Homecoming is a pretty big deal at high schools around the country.

At Whetstone High School, homecoming is a really big deal where it has evolved to become more than a football game with a spiffy halftime show by the marching band. It now includes a major parade and festival that provides a financial shot in the arm for the Parent Teacher Association.

This year's Whetstone High School Homecoming Parade and Festival is set for Friday, Sept. 21, with the parade starting at 5 p.m. The football game against East High School will begin at 7 p.m.

This is the 12th year for the parade and the third edition of the festival, which includes raffles, a silent auction and a live auction.

"The festival has really becoming an amazing event, something that the entire community looks forward to," Principal Janet Routzong said.

"It really is the primary driver of our budget," PTA President Tiffany Grinstead said. "We'll make 70 to 80 percent of what we'll make for the whole year from this event."

The raffle is for two tickets to the Ohio State-Michigan football game. Tickets are $5 each and the drawing will be at halftime of the Whetstone-East game. Live auction items, Grinstead said, include a $1,500 catered dinner from Bleu and Fig, four tires from AAA and use of a house near Yellowstone National Park for a week. Those participating in the silent auction will bid on Columbus Blue Jackets tickets, tickets to the OSU-Nebraska football game, gift cards and handmade items from local vendors.

"We've had some great folks come in on the silent auction and the regular auction," Grinstead said.

While the events aid the PTA financially, Routzong said this year the traditional homecoming dance will benefit the Make-a-Wish Foundation. Assistant Principal Dawn Horne, one of two new administrators at Whetstone, came up with a theme for the dance of "Dreams Come True," Routzong said.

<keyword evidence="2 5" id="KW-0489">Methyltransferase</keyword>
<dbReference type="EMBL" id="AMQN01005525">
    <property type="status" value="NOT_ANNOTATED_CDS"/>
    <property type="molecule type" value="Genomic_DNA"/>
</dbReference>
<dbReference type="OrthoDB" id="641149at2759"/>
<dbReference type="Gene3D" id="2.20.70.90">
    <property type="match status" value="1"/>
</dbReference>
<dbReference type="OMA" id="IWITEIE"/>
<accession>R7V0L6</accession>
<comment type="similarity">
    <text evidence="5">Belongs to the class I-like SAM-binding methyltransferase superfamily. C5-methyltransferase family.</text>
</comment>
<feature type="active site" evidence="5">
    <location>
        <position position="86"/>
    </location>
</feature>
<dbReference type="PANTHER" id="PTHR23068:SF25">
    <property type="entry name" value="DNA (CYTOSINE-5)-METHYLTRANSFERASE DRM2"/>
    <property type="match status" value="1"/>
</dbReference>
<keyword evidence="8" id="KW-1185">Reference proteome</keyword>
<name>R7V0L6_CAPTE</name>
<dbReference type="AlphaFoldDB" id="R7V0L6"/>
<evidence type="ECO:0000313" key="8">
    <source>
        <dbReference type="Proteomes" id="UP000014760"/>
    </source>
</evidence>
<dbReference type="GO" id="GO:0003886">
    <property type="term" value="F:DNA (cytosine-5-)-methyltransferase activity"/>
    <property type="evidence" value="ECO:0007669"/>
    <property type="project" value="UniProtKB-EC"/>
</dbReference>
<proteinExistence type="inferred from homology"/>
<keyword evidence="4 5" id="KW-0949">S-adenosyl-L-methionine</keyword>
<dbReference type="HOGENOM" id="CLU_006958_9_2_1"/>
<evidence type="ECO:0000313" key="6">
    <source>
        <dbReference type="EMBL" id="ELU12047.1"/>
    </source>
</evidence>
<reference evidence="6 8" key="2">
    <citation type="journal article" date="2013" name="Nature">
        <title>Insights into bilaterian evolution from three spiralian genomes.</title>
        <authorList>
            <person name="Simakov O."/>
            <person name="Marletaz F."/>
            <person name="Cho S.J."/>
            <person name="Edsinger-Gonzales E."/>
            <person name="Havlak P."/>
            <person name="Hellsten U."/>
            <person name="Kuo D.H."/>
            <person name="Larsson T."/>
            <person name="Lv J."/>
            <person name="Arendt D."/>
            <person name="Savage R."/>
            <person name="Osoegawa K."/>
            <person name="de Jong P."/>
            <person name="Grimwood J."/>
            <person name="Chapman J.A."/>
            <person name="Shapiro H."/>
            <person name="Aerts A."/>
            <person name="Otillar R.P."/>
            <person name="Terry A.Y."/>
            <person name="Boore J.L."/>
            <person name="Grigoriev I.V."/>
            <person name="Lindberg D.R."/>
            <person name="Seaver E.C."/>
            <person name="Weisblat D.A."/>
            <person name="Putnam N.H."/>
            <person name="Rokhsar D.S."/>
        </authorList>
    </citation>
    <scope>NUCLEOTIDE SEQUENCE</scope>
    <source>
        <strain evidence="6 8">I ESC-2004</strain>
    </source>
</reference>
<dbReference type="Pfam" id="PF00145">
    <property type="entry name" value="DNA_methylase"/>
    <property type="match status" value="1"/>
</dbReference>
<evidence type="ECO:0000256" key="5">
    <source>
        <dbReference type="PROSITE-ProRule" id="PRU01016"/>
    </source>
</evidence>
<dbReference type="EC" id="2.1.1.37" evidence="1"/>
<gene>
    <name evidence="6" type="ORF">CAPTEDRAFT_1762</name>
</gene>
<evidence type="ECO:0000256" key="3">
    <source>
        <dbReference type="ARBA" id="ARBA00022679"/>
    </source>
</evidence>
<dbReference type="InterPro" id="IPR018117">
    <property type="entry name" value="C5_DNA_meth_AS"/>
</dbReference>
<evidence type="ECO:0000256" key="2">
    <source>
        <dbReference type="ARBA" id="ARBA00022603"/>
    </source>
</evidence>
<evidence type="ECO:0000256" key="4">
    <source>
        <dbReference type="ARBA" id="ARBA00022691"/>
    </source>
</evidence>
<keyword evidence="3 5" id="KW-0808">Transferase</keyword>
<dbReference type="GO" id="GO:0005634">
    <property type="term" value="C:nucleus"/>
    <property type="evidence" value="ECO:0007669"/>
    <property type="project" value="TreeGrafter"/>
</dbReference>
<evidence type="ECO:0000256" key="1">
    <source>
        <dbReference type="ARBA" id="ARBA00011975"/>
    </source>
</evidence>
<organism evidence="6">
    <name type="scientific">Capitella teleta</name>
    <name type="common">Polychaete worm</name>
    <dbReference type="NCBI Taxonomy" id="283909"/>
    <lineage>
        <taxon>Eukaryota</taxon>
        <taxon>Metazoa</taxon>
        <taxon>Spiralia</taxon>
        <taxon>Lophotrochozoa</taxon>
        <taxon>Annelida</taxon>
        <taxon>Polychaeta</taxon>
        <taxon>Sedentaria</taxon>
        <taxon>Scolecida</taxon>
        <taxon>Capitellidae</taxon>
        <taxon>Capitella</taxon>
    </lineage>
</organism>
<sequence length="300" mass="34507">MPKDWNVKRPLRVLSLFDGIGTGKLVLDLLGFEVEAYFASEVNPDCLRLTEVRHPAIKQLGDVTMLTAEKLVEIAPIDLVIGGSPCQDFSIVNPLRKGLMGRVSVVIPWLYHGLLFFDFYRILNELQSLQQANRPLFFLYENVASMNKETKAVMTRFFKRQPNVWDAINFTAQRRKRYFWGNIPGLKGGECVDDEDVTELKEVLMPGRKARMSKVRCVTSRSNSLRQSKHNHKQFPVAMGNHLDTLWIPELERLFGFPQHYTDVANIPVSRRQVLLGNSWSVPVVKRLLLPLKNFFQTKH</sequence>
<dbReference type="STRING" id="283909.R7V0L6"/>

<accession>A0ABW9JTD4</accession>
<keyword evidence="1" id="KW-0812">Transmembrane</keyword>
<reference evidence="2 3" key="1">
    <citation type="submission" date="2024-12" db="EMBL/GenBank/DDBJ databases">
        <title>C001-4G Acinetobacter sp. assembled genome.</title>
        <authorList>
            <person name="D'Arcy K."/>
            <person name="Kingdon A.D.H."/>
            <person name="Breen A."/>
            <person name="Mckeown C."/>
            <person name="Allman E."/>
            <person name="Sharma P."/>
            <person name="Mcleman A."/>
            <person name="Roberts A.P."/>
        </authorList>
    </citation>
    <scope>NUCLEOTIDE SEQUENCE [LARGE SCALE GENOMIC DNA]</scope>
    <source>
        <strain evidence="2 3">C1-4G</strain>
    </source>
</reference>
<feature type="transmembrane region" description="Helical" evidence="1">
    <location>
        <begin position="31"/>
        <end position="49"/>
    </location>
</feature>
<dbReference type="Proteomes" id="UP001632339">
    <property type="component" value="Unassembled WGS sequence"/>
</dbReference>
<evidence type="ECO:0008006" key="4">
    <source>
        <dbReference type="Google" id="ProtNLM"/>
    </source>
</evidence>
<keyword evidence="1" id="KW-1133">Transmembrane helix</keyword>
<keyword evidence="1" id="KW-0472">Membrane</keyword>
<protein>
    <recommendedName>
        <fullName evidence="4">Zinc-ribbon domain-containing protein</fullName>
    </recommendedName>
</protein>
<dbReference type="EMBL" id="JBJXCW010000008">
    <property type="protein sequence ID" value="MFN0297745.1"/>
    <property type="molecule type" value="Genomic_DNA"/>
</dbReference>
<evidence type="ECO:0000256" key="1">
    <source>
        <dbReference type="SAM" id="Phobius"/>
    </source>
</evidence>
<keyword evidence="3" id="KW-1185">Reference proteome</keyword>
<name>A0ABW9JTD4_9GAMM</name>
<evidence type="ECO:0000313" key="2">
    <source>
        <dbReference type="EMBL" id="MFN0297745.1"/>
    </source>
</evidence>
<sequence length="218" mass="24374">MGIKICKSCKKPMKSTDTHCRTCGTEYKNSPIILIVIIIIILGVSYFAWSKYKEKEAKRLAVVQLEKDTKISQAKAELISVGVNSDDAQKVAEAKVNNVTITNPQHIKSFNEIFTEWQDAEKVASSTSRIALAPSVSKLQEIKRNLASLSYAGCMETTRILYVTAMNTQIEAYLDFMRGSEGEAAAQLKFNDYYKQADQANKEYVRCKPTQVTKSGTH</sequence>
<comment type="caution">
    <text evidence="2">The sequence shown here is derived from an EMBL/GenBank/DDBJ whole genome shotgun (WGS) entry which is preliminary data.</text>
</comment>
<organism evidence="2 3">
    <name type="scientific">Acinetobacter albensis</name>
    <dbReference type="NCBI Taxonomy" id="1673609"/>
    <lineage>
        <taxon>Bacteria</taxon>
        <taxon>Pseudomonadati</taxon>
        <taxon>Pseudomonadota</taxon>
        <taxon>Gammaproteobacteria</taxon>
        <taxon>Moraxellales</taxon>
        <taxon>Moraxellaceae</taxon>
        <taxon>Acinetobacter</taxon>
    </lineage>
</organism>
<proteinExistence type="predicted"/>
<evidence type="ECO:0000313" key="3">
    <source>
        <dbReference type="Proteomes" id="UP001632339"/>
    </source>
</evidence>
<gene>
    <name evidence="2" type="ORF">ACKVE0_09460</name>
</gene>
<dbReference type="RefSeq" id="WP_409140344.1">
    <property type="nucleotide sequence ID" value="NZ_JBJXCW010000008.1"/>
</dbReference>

Horne also suggested creating a wishing well for the event, with the change tossed into it going to the principal's fund at the school.

What Horne, who came to Columbus from Cleveland, didn't know is that Whetstone has a connection with Make-a-Wish. Several years ago, Routzong said, incoming freshman Hailey Cannaday was diagnosed with bone cancer, and the foundation made her dream of swimming with Olympic great Michael Phelps a reality before she died her senior year.

"That was something that was really awesome that they did for one of our students, and we would like to give back to them," Routzong said.

The annual parade and festival, Routzong said, are part of making Whetstone and its feeder schools in Clintonville more a part of the neighborhood.

"There's no way we could do this without dozens and dozens of parents involved as volunteers," Routzong said.

The parade in particular benefits from efforts of longtime volunteer organizers, Grinstead said.

"One of the main reasons that it's been great for so long is that Susan and Marc Gaunce organize the parade," Grinstead said. "They ran it for years when they didn't even have a kid in school. Their commitment to the parade, which is kind of the centerpiece that makes the festival work, has been outstanding."